My English language ability eventually opened the door for a continuation of studies at Portland State University in Oregon. Although I had passed the Test of English as Foreign Language (TOEFL/ESL) with the highest score, I was not admitted. When I pressed on, I was enrolled conditionally and was assigned two of the most difficult courses taught by the toughest lady in the department. I did so well that she volunteered to become my advisor. The dean wrote a letter requesting my immediate admission and I graduated with a double Masters in Public and Health Administration. I was still climbing!
Since then I married, had 3 lovely boys, became American citizen, addressed the General Assembly of the United Nations in New York City, talked to heads of states, speaking out boldly for the needy in many worldly meetings, and together with my husband, co-founded Amahoro International, a worship and mission agency advocating for AIDS orphans in Africa.
In the year 2000, the most important event in my life happened: I entered the kingdom of God by accepting Jesus Christ as my Lord and savior. A whole new world of spiritual reality and deep truth opened up for me. Three characters in the bible, with whom I deeply identify, taught me some valuable lessons I would like to share with you.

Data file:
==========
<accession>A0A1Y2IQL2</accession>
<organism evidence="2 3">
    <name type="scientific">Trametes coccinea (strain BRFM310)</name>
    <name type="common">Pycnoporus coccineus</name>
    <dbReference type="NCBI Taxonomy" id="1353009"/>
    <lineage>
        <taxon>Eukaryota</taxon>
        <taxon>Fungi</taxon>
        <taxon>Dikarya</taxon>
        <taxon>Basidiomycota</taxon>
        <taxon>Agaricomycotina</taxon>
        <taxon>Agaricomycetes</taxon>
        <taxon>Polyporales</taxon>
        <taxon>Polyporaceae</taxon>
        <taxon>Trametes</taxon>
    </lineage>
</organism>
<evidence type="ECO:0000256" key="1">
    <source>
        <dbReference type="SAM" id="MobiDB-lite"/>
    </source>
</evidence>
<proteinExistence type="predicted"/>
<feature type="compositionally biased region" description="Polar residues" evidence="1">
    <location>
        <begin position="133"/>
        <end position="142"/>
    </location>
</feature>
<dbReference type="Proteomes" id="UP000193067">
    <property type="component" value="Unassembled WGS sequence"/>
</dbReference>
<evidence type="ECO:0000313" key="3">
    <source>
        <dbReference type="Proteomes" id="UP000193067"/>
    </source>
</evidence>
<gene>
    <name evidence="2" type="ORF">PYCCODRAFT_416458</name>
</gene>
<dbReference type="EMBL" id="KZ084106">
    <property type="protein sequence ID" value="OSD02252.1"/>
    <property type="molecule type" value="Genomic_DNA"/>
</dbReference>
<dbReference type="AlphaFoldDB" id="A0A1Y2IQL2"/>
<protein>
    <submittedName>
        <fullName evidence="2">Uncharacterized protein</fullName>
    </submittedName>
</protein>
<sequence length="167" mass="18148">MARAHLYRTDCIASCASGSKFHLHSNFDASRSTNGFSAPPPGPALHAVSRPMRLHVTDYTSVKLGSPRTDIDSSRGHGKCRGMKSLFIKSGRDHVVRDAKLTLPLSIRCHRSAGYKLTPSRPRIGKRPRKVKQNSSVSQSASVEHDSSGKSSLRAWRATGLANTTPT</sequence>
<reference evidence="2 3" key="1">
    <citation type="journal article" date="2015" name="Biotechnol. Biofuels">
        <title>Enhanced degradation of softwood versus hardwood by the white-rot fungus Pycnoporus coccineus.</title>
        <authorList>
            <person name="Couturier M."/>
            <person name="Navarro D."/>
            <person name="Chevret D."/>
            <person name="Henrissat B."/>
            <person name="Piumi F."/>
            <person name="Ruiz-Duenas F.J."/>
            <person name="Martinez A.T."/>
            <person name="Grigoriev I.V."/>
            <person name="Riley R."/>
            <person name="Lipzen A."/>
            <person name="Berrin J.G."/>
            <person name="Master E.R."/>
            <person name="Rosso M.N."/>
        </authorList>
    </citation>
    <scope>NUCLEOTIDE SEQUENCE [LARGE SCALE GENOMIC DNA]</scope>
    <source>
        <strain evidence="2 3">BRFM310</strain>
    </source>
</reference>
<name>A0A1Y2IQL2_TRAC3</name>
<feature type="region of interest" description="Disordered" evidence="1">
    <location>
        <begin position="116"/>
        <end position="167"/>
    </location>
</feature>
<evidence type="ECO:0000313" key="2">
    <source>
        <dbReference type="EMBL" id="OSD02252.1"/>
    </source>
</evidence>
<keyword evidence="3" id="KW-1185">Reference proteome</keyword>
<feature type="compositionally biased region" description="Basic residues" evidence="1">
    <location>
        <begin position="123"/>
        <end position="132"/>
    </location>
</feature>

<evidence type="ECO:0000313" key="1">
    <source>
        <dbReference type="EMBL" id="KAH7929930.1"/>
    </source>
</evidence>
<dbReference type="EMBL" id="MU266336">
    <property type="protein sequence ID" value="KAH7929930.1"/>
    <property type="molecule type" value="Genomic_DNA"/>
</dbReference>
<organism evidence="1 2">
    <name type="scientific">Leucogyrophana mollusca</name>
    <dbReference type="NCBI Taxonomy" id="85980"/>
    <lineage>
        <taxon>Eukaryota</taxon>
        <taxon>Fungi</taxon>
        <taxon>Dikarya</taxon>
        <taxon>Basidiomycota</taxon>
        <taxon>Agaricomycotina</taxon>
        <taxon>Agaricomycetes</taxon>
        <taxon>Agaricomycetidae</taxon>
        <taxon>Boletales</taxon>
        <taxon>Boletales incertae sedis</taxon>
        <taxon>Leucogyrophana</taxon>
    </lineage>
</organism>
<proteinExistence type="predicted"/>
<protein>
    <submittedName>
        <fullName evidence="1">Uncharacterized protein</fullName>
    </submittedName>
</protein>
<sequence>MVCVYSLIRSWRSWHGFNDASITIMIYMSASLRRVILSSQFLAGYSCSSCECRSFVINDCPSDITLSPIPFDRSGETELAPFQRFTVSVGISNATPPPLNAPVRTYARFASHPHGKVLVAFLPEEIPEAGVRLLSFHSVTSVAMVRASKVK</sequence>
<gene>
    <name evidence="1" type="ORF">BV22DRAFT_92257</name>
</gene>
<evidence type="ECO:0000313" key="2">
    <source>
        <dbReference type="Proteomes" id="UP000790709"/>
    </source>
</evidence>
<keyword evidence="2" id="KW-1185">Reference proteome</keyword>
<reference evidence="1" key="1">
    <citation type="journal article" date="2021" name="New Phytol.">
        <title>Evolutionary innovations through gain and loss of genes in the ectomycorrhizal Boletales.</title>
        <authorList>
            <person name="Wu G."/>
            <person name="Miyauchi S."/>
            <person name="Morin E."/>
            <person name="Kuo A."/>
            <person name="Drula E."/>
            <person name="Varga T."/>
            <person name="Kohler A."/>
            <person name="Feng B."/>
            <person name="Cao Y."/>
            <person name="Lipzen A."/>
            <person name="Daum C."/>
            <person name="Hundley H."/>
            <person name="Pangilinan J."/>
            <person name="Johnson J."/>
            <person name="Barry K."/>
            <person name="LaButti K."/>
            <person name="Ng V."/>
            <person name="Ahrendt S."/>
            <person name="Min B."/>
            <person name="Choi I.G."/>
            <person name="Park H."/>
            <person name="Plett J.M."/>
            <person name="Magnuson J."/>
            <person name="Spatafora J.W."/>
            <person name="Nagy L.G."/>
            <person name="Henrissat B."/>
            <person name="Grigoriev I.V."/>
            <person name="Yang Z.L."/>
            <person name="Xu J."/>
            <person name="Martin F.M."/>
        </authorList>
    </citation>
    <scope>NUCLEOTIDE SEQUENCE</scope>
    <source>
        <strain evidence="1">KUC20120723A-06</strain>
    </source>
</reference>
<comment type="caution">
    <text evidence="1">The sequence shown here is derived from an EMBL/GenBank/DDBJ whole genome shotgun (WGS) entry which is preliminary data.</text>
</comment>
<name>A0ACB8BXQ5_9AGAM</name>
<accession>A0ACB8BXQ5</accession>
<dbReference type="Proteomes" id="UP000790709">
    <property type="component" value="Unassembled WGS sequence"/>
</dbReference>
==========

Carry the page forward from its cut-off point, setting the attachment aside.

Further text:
Joseph: Envied, misunderstood, sold by his own family into exile, he was chosen and equipped by God to save his own people. In spite of terrible set backs, nay-Sayers and physical hardship, he kept on climbing and reached the top!
Esther, an orphan and immigrant, was placed in a situation of privilege that came with a heavy price tag. In the moment of challenge she did not hesitate to step up to the task to save her community, even at the risk of her own life.
Nehemiah had a great burden for his people, was a courageous leader and a wise community organizer . He knew where his source of power was. He knew how to delegate, and against many Nay Sayers he prevailed and kept on climbing.
Dear graduates, you are at an amazing moment in your life. I am not here to tell you what the purpose of your life is. But I want to share some of the excitement I feel about the awesome journey life represents, even amidst the whirlwinds. And I want to give you three encouraging lessons that can help you as you make your choices. But before I do that, let me say this: